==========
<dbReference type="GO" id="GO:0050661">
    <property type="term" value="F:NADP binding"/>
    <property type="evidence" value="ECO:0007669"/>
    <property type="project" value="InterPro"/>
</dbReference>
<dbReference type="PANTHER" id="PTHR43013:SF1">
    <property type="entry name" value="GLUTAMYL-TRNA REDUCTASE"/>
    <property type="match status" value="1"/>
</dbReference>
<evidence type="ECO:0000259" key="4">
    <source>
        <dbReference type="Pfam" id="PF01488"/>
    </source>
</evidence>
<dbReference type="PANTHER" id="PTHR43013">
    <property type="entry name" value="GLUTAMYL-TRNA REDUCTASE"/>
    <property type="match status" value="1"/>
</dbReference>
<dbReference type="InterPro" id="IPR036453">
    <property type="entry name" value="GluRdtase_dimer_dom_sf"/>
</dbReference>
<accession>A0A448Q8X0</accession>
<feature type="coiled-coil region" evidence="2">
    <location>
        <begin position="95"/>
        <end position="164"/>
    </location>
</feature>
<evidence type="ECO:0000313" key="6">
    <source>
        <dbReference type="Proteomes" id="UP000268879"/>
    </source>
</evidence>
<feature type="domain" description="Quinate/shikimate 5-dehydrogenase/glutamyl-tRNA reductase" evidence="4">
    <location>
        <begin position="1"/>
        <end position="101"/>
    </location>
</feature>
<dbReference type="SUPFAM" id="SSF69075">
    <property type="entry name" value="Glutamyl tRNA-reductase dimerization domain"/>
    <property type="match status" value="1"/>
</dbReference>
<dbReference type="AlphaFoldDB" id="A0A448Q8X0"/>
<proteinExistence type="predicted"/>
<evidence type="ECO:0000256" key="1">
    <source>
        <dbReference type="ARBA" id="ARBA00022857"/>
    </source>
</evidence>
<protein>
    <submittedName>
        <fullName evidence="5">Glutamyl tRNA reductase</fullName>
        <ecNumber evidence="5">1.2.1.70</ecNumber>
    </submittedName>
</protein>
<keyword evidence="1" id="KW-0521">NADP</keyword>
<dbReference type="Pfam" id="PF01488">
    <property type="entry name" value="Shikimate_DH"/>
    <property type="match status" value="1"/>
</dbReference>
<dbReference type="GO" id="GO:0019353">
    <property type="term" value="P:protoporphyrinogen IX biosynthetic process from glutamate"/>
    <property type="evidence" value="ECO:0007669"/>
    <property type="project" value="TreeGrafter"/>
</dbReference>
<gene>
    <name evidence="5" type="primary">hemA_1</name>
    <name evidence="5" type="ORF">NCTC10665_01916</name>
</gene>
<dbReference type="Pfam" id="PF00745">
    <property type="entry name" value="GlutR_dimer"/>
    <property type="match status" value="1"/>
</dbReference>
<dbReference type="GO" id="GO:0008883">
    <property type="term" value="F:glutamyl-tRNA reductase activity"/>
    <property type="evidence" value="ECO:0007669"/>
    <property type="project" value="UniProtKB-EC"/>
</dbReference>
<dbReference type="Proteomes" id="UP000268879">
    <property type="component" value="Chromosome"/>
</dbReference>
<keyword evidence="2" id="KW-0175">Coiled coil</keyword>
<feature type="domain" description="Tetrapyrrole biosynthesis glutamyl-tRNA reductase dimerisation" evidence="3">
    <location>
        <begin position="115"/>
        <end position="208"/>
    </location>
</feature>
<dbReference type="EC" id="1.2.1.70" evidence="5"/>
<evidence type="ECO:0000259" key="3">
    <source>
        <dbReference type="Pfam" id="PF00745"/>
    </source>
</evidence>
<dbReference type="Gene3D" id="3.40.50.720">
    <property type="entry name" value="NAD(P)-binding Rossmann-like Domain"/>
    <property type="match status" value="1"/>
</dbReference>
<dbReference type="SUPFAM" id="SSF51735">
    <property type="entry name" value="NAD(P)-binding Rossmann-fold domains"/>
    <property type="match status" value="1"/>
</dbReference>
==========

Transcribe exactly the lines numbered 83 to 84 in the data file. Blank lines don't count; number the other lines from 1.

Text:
<keyword evidence="2" id="KW-0175">Coiled coil</keyword>
<feature type="domain" description="Tetrapyrrole biosynthesis glutamyl-tRNA reductase dimerisation" evidence="3">